Editorial (October 16, 2017) – There is one match day left in the 2017 MLS regular season. Minnesota United FC are eliminated from MLS Cup Playoff contention. But, the expansion side still has a chance to make some (ignominious) MLS history on Sunday.
Minnesota United FC Defense Could Set MLS Goals Against Record On Sunday
The Loons have conceded 67 goals in 33 games this year. That is tied for the record with the 2013 Chivas USA side for the most goal against in a 34 game MLS season. The all-time record belongs to the 1998 Colorado Rapids, who allowed 69 goals against in a 32 game season (without draws). There is a legitimate question whether or not the Minnesota United defense could be the worst in league history.
They have allowed at least two goals in every away game this year, except two. They are tied for the fewest clean sheets on the year with five, all of which have come at home. And they had that awful start with 18 goals in their first four games.
To give Minnesota some credit, they’ve improved tremendously from that time. The attack is fun to watch. Kevin Molino and Christian Ramirez are legit. Head Coach Adrian Heath has done a good job getting various wingers involved. The team has no official Designated Players right now. Heath was hired just one transfer window before the start of the season. With the right off-season moves and some more spending, they absolutely could make the playoffs next year.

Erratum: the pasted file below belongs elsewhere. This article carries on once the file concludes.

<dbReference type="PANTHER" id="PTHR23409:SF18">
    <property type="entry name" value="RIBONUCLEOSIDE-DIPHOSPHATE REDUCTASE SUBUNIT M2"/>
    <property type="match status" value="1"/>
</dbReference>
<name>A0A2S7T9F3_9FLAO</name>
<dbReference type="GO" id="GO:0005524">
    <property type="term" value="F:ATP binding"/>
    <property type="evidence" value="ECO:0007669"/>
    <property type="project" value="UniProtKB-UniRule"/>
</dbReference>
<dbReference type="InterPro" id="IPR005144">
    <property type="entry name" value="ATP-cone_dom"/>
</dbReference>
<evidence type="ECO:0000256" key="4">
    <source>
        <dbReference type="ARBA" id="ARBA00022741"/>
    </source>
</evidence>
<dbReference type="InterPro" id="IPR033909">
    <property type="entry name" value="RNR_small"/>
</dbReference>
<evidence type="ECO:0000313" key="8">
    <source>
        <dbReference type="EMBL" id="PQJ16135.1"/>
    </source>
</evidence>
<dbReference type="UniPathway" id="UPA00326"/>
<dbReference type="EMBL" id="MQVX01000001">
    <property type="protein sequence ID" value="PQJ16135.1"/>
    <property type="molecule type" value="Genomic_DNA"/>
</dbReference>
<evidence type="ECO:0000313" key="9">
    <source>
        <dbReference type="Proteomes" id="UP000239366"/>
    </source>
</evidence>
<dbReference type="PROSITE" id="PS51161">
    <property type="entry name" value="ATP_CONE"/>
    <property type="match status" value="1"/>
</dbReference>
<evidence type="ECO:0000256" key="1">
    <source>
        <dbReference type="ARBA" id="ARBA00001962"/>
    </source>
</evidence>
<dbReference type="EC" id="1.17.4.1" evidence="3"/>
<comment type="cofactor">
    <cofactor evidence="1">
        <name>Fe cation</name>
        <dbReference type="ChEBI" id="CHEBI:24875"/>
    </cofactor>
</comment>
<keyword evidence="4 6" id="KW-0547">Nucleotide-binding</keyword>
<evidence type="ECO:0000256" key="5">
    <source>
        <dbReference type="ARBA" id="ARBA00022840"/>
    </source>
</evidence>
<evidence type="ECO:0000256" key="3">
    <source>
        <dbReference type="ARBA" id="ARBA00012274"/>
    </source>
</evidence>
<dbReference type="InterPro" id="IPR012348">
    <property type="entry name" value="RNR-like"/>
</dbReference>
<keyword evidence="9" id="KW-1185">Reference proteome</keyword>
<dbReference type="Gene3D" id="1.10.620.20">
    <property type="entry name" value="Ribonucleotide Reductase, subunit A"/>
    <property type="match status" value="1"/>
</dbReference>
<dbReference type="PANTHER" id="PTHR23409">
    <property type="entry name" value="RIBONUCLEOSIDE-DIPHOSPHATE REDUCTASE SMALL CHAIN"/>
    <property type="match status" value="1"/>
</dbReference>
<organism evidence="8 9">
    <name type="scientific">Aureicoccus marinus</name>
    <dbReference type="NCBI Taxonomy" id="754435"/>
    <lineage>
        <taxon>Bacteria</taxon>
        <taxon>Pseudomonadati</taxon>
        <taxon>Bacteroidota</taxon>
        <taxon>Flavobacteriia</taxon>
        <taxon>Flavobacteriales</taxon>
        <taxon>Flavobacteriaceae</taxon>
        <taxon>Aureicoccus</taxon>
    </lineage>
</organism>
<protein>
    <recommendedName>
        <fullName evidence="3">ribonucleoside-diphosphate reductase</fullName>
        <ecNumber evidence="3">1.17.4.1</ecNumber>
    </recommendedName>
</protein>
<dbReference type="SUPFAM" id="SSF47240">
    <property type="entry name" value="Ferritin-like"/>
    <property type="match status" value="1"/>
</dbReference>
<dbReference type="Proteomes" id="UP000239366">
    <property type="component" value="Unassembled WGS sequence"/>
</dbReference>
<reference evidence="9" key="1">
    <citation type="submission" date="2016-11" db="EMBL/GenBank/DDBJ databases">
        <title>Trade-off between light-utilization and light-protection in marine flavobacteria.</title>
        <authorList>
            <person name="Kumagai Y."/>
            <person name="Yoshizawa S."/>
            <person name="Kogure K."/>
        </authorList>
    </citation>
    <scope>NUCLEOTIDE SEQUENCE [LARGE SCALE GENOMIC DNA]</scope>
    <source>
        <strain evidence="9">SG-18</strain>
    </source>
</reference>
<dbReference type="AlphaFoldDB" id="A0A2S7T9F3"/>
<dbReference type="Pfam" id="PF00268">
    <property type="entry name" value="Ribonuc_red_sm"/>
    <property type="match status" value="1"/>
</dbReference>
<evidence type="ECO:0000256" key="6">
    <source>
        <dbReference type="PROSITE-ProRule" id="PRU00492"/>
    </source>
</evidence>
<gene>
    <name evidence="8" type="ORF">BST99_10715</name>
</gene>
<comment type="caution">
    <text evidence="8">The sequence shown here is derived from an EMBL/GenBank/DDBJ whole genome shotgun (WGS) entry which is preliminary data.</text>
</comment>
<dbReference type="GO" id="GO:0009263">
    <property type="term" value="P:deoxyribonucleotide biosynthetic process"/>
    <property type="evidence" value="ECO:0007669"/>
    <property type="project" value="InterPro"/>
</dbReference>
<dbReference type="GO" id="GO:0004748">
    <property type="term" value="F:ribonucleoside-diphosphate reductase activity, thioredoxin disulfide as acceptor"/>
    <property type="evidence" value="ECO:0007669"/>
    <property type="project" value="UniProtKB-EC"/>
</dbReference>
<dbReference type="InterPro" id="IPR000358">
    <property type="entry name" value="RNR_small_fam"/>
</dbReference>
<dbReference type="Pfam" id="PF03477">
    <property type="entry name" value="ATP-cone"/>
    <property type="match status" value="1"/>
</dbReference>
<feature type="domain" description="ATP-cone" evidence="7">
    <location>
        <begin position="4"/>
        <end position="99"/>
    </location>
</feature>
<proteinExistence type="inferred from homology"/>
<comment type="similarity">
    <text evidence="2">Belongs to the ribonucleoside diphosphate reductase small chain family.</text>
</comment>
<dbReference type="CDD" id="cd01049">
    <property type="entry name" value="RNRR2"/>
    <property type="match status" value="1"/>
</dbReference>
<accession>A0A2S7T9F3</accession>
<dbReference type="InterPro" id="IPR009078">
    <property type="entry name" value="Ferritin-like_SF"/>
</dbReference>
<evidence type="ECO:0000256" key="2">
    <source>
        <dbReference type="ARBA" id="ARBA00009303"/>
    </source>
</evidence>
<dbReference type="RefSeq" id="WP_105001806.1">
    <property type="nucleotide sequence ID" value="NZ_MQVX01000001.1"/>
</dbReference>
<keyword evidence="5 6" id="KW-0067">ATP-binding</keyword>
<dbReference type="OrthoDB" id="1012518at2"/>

Why It Could Be Worse Than The 2013 Chivas And 1998 Colorado Teams:
Compared to these two other record holders, Minnesota could still pass them. The worst kept secret about the Chivas USA experiment was that the parent ownership didn’t care about results and were rarely competitive. They were essentially a farm team for the Liga MX mother club, Chivas Guadalajara.
Minnesota is actually trying to compete and win, albeit on a budget without any DPs. Despite all that, if they don’t get a clean sheet at San Jose Earthquakes on Sunday, they will pass one of the worst teams in league history. That’s a tough pill to swallow for supporters.
As poor as Minnesota’s defense was this weekend, they have a chance to give up two goals or fewer. That would keep them from breaking the all-time record. Here’s the thing about the 1998 Colorado Rapids: MLS wasn’t playing with ties at the time.
If matches were tied after full time, they went to the old school shootout format. The winner of the game would be awarded a shootout goal on the scoreboard. Thus, if regulation ends 2-2, the scoreline would read 3-2 after a shootout winner was determined. Thus, the losing team would record three goals against, not two.
That Rapids team went 16-16 with two shootout losses. So two of those goals didn’t come from actual play. In the actual play of regulation, they only conceded 67 goals in 32 games. They probably would have given a goal or more in those two extra games, so take this with a grain of salt.
I’m almost never in favor comparing eras. With the changes in rules, money, number of teams, etc. MLS 1.0 and MLS 3.0 are completely different worlds. This record set in MLS 1.0 should be thrown out in the context of comparing records set in 2017 with a 34 game season and ties. Just some food for thought.
So What Are The Chances:
San Jose currently occupy the last playoff spot in the Western Conference. They can’t catch fifth place Houston Dynamo, but FC Dallas and Real Salt Lake can still catch them and knock them out. Sunday is effectively a must win game for the Quakes. They got a huge 1-1 draw at Vancouver Whitecaps FC this weekend while RSL and Dallas both lost.
I expect San Jose to come out guns blazing. I don’t see Minnesota surviving that unscathed. Chris Wondolowski and company will get at least one goal. They could very much get two. My prediction is that Minnesota will pass that 2013 Chivas USA team for goals against. We’ll see if they can pass the 1998 Rapids and get to 70 goals against.